• The palm we describe here and name as Dypsis delicatula has already been illustrated, as D. hirtula, in Beccari (1912-1914) and in Jumelle and Perrier de la Bathie (1945). Dypsis hirtula was described and named by Martius, based on a collection (Poivre s.n.) in the Jussieu Herbarium in the Museum d'Histoire Naturelle in Paris. In Dransfield and Beentje (1995), D. hirtula was discussed at length and included in synonymy with D. forfidfolia Noronha ex Mart. In 'Palme del Madagascar', Beccari (1912-1914) had interpreted D. hirtula differently, accepting it as a species distinct from D. forficifolia. He illustrated the species, not with a photograph of the type, but instead with a photograph of a collection made by Majastre in Tamatave, preserved in Hamburg herbarium. This D. forficifolia (syn. D. hirtula). However, the identity of the Majastre collection has no bearing on the nomenclatural problem, as it is not the type of D. hirtula. Jumelle and Perrier de la Bathie (1945) accepted D. hirtula as a distinct species, probably basing their concept of the species on Beccari's illustration of the Majastre collection, and illustrated it with a habit drawing based on Perrier 17466, collected at Betampona; the taxon illustrated is clearly the taxon we describe here as new. They do not appear to have examined the holotype of D. hirtula, and we suspect, also, that they did not dissect the flowers of Perrier 17466. The position of the stamens is crucial to identifying the species of Dypsis with three stamens. In the informal classification of Dransfield and Beentje (1995), taxa with stamens opposite the sepals belong to either Majastre collection, not traced by Dransfield the sepals; however, unusually, he does not and Beentje, bears a remarkable resemblance indicate which collection provided the to the palm we describe here. Beccari also material for his analytical drawing. Dransfield described and illustrated the staminate flowers, and Beentje suggested that the Majastre clearly showing the stamens to be opposite to collection was more likely to be D. viridis than Group 12 (Dypsis sensu strictu), Group 13 (Adelodypsis) or Group 14 (group without a previously published name), while those taxa with stamens opposite the petals belong to Group 18 (Trichodypsis). The Betampona taxon has stamens opposite the petals and thus its affinities are with taxa such as D. viridis, D. hildebrandtii, D. mocquerysiana etc., while the type of D. hirtula (= D. forficifolia) has stamens opposite the sepals. Whatever the identity of the Majastre collection, the Betampona dwarf palm is clearly in need of being described and named. (Britt, A. & Dransfield, J., Dypsis delicatula in Palms (1999+) 49(1). 2005)A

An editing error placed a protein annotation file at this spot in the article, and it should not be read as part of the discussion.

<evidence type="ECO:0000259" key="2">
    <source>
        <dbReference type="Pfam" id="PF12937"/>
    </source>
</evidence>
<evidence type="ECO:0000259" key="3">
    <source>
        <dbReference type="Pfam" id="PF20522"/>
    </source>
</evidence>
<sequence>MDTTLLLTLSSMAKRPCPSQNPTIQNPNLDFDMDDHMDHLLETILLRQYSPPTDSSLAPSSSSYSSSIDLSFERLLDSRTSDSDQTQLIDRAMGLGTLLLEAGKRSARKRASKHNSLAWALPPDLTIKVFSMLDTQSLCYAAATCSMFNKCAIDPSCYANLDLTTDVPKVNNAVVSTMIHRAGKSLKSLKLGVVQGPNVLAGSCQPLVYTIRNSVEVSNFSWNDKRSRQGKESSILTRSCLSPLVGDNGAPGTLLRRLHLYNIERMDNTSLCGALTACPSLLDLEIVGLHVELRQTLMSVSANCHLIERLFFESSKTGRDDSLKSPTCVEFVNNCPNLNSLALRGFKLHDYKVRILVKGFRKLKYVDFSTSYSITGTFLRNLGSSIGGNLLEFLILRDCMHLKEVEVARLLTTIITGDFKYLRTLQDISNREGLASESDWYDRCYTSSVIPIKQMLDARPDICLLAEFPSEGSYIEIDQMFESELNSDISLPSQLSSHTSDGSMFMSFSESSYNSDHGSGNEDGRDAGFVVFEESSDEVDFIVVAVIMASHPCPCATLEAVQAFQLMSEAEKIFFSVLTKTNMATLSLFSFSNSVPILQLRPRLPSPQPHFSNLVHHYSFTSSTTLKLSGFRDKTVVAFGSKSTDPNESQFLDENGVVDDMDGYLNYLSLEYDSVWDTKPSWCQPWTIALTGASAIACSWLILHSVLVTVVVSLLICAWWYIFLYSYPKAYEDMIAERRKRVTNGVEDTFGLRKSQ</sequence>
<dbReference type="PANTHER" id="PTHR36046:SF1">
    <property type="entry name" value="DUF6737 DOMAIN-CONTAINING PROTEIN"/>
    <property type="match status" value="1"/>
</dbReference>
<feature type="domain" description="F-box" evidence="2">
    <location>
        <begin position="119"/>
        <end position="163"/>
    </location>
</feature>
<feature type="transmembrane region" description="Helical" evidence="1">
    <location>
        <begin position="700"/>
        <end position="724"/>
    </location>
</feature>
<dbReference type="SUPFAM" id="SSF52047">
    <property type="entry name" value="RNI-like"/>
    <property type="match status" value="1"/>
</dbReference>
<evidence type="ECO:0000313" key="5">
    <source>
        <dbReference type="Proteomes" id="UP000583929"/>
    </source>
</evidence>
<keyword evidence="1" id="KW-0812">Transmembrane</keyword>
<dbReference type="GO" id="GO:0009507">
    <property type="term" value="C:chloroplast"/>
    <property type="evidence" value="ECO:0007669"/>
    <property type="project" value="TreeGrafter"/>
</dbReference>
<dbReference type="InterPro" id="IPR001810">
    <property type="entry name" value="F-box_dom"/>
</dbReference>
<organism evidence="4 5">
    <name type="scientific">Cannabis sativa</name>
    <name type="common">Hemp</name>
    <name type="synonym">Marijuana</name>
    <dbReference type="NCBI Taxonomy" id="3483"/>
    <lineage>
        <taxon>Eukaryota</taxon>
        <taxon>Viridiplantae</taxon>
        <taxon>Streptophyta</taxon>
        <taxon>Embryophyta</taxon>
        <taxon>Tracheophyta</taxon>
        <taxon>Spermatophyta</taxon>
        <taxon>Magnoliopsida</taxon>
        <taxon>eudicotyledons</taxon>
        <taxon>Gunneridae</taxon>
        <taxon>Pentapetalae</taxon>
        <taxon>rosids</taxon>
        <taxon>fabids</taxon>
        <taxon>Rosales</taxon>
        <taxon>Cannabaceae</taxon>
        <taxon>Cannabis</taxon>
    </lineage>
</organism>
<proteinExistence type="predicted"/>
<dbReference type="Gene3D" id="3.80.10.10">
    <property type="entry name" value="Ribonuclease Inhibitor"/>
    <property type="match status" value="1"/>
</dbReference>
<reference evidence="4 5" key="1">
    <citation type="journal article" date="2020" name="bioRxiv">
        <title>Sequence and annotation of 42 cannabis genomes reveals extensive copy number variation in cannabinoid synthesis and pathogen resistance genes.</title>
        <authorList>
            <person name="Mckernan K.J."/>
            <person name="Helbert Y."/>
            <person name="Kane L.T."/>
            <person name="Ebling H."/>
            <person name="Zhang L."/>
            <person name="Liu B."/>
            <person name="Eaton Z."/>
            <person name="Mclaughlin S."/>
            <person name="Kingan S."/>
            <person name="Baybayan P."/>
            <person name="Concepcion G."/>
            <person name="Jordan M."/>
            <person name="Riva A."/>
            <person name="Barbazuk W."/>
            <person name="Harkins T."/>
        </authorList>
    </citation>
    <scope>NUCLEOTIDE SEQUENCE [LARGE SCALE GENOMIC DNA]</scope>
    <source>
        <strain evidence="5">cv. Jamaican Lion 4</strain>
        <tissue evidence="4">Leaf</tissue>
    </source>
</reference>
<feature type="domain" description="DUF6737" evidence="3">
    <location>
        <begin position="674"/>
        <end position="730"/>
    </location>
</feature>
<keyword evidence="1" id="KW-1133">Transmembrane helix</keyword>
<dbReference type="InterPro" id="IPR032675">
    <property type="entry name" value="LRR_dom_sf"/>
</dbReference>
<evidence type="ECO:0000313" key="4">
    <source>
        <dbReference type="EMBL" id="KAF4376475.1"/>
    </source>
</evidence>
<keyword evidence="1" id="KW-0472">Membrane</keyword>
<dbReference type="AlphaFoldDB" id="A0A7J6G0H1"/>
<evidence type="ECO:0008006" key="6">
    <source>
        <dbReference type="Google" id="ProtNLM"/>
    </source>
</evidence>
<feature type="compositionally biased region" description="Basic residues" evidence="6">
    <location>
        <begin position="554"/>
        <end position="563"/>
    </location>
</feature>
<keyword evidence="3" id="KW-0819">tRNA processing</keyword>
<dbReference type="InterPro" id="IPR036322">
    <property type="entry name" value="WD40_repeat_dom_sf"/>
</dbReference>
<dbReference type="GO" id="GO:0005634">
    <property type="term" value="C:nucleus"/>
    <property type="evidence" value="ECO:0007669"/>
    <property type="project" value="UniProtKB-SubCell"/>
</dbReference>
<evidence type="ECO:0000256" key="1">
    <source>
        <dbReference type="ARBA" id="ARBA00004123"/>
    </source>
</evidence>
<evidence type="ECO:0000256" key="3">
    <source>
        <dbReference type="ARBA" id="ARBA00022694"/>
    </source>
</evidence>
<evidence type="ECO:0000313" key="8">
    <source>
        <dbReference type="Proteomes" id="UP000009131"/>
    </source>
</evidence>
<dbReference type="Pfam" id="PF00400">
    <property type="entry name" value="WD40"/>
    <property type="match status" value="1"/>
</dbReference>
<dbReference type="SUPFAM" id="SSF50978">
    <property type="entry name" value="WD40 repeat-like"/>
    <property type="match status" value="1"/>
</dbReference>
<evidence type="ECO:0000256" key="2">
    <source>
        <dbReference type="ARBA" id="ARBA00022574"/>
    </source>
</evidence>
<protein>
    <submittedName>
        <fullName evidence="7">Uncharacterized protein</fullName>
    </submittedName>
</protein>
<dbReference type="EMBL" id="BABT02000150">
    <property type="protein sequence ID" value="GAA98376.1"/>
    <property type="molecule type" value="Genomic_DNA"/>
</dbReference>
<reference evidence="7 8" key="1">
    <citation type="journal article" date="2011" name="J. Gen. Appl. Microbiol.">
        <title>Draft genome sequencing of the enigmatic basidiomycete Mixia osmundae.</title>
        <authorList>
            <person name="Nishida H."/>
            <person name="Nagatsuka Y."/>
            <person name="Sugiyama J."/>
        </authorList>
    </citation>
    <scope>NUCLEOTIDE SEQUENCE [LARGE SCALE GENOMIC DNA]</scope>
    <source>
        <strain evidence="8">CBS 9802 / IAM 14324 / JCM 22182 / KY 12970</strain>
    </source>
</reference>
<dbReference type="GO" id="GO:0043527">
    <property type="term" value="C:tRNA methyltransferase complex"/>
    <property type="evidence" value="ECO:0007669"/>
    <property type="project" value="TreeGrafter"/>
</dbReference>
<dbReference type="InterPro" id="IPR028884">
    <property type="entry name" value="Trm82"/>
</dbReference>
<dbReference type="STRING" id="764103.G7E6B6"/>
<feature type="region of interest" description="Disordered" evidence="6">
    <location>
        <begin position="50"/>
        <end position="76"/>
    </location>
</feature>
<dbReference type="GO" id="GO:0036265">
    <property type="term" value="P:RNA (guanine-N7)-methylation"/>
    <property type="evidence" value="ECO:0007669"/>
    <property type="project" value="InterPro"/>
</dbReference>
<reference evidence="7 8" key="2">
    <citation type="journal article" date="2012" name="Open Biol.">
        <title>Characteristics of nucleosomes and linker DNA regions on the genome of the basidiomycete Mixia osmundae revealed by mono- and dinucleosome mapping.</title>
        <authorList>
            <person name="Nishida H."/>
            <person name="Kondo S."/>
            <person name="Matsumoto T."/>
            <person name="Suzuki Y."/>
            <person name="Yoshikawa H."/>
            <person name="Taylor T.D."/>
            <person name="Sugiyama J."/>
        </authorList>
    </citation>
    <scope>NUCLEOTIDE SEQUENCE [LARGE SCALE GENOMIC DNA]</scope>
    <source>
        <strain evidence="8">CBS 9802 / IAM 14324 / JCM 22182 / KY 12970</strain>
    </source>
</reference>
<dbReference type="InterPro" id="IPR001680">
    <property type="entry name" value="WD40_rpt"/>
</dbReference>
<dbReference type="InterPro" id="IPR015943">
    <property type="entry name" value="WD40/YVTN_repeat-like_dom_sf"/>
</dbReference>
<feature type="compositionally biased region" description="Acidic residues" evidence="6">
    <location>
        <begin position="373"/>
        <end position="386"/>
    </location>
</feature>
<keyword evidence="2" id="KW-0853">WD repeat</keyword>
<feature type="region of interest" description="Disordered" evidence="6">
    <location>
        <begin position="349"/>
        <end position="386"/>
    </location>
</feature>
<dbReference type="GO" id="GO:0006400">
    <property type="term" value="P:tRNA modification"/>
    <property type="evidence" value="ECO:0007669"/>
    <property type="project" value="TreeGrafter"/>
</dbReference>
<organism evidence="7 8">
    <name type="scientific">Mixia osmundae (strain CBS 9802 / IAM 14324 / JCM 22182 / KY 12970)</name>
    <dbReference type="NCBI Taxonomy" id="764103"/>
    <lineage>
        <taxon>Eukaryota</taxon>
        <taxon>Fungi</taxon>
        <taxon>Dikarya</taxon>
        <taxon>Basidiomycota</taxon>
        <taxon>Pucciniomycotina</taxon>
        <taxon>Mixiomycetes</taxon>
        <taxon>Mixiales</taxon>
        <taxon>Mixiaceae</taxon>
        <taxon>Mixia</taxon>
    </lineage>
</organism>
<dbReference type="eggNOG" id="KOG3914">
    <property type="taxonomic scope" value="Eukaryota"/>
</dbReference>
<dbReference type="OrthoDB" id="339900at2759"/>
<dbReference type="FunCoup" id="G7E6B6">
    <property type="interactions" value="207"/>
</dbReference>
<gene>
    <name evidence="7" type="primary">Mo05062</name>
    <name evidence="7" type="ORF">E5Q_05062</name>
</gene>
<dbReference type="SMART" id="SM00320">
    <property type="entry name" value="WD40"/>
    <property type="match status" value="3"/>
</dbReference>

• inter speciebus minimis inflorescentia ramosa rachillis tenuissimis brevibusque, floribus minutissimis remotisque staminibus oppositipetalis antheris rotundatis bene distincta; D. viridi similis sed habitu minore, foliis angustioribus, rachillis gracilioribus floribus minoribus sphericis recedit. (Britt, A. & Dransfield, J., Dypsis delicatula in Palms (1999+) 49(1). 2005)A